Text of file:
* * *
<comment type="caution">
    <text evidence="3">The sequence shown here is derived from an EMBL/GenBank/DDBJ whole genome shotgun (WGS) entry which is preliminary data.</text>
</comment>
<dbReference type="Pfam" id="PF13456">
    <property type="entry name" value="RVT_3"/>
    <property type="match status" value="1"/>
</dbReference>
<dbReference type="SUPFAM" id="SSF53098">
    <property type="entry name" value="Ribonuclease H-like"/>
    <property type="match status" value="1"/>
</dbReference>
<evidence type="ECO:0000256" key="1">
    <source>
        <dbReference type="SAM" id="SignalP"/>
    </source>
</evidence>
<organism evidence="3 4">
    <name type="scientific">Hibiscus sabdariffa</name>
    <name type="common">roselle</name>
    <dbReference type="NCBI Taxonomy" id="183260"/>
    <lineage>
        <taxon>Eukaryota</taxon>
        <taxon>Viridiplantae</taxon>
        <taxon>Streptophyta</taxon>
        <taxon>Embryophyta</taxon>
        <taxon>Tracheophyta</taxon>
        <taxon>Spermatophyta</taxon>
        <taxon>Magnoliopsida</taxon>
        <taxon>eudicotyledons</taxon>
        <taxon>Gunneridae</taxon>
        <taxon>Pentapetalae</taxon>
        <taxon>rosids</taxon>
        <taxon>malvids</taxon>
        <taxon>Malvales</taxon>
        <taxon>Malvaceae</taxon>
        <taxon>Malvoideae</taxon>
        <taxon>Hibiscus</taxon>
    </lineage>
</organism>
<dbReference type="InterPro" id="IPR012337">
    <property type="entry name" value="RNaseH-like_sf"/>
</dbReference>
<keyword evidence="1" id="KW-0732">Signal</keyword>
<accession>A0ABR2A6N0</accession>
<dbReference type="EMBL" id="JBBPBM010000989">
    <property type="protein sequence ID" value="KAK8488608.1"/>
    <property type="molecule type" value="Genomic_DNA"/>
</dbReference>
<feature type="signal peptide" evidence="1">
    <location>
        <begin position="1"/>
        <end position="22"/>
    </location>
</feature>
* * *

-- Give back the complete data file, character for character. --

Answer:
<comment type="caution">
    <text evidence="3">The sequence shown here is derived from an EMBL/GenBank/DDBJ whole genome shotgun (WGS) entry which is preliminary data.</text>
</comment>
<dbReference type="Pfam" id="PF13456">
    <property type="entry name" value="RVT_3"/>
    <property type="match status" value="1"/>
</dbReference>
<dbReference type="SUPFAM" id="SSF53098">
    <property type="entry name" value="Ribonuclease H-like"/>
    <property type="match status" value="1"/>
</dbReference>
<evidence type="ECO:0000256" key="1">
    <source>
        <dbReference type="SAM" id="SignalP"/>
    </source>
</evidence>
<organism evidence="3 4">
    <name type="scientific">Hibiscus sabdariffa</name>
    <name type="common">roselle</name>
    <dbReference type="NCBI Taxonomy" id="183260"/>
    <lineage>
        <taxon>Eukaryota</taxon>
        <taxon>Viridiplantae</taxon>
        <taxon>Streptophyta</taxon>
        <taxon>Embryophyta</taxon>
        <taxon>Tracheophyta</taxon>
        <taxon>Spermatophyta</taxon>
        <taxon>Magnoliopsida</taxon>
        <taxon>eudicotyledons</taxon>
        <taxon>Gunneridae</taxon>
        <taxon>Pentapetalae</taxon>
        <taxon>rosids</taxon>
        <taxon>malvids</taxon>
        <taxon>Malvales</taxon>
        <taxon>Malvaceae</taxon>
        <taxon>Malvoideae</taxon>
        <taxon>Hibiscus</taxon>
    </lineage>
</organism>
<dbReference type="InterPro" id="IPR012337">
    <property type="entry name" value="RNaseH-like_sf"/>
</dbReference>
<keyword evidence="1" id="KW-0732">Signal</keyword>
<accession>A0ABR2A6N0</accession>
<dbReference type="EMBL" id="JBBPBM010000989">
    <property type="protein sequence ID" value="KAK8488608.1"/>
    <property type="molecule type" value="Genomic_DNA"/>
</dbReference>
<feature type="signal peptide" evidence="1">
    <location>
        <begin position="1"/>
        <end position="22"/>
    </location>
</feature>